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UZBEKISTAN: Being a devout Muslim a crime?

Two groups of Muslims, detained respectively just before and just after the March/April terrorist attacks, are now being tried in southern Uzbekistan, Forum 18 News Service has learnt. The authorities state that leaflets of the banned Islamist Hizb ut-Tahrir party and drugs were found in the homes of the people being tried, but a local human rights activist insists to Forum 18 that this evidence was planted, and that their only "crime" was to be devout Muslims. Relatives claim that those accused were subjected to brutal treatment during questioning. Although the trials are officially open to the public, both journalists and human rights activists have been refused admittance.

Two groups of Muslims have been on trial at Kashkadarya regional criminal court since 10 July, human rights activist Tulkin Karayev told Forum 18 News Service on 4 August in Karshi [Qarshi], southern Uzbekistan. The groups are from different parts of Uzbekistan, 12 people being from the city of Karshi, and the other group being from Kamashi district, some 100 kilometres (60 miles) south-east of Karshi. During searches carried out before the arrests, the authorities maintain that leaflets of the banned Islamist Hizb ut-Tahrir party and drugs were discovered in all of the accused Muslims' homes. However, Karayev insists that these "articles of evidence" were planted, and that the detainees' only "crime" is being devout Muslims.

The Karshi Muslims were arrested at the beginning of March (before the terrorist attacks in that month), while the Kamashi Muslims were arrested on 4 April, immediately after the series of terrorist attacks at the end of March and beginning of April in Uzbekistan (see F18News 13 April http://www.forum18.org/Archive.php?article_id=298 and 4 June 2004 http://www.forum18.org/Archive.php?article_id=334).

The Muslims are accused of breaking six articles of the criminal code: Article 155 (terrorism), Article 156 (inciting national, racial or religious hatred), Article 159 (undermining the constitutional basis of the republic of Uzbekistan), Article 242 (forming criminal groups) Article 244-1 (composing and distributing documents that present a public threat) and Article 242-1 (establishing, leading or participating in religious, separatist or fundamentalist organisations).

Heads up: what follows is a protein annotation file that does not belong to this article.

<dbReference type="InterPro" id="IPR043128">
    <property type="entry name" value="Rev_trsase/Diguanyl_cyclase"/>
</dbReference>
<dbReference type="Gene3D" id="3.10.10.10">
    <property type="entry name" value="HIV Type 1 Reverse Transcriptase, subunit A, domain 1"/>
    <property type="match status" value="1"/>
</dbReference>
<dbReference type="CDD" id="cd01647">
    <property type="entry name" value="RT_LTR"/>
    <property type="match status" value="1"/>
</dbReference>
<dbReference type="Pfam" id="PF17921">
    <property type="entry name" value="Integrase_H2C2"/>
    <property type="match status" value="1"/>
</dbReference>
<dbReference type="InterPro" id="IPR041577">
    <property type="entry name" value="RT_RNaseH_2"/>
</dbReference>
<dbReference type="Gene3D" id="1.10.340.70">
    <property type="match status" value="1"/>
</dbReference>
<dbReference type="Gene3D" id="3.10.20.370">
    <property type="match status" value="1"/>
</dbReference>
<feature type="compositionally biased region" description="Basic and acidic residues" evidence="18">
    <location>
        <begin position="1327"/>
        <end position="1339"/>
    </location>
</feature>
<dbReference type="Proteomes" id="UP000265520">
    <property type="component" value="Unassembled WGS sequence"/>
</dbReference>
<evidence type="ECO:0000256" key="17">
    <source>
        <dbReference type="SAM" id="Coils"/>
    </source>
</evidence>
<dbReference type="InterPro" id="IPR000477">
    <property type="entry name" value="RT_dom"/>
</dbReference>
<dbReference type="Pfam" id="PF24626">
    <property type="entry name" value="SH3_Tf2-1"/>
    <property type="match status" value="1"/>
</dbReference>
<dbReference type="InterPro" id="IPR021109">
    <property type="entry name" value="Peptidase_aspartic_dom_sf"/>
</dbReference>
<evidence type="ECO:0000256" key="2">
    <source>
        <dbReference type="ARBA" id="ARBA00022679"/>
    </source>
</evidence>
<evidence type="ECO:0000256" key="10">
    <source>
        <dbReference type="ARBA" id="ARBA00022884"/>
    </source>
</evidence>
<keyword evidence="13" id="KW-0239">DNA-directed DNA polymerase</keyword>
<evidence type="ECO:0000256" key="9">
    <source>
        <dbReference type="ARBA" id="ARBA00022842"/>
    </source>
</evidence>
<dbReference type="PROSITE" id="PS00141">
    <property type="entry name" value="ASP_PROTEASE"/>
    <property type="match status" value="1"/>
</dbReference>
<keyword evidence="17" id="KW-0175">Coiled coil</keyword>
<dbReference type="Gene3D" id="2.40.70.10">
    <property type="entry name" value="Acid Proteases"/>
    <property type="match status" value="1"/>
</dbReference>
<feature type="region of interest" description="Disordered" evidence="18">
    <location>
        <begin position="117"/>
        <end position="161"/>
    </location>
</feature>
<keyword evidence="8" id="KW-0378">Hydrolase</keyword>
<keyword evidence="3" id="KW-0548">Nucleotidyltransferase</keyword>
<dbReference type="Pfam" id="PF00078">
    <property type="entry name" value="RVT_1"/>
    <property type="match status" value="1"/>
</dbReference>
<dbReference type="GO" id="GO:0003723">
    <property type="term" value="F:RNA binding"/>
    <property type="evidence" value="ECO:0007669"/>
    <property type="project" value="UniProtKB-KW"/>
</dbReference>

Five court examinations have already been conducted into the cases of each group. According to close relatives of the accused, the detainees were constantly subjected to blows and brutal treatment during questioning. For example, during the court hearing on 28 July, detainee Azim Kambarov, from Kamashi district, told Judge Nurilla Ziyadullayev that he had been severely beaten during the investigation, and his false teeth had been smashed several months previously.

It is telling that although both legal hearings are officially open to the public, both journalists and human rights activists have been refused admittance. For example, on 28 July, during the court case against the Kamashi group, Judge Ziyadullayev ordered that Khamrokula Karshiyeva, a correspondent for the Uzbek service of Radio Free Europe/Radio Liberty, be refused entry to the courtroom.

Forum 18's attempts to obtain information from official sources on 4 August were in vain. When telephoning the court and prosecutor's office for Kashkadarya region, Forum 18 had scarcely finished introducing itself before officials immediately hung up.

For more background information see Forum 18's Uzbekistan religious freedom survey at http://www.forum18.org/Archive.php?article_id=105

A printer-friendly map of Uzbekistan is available at

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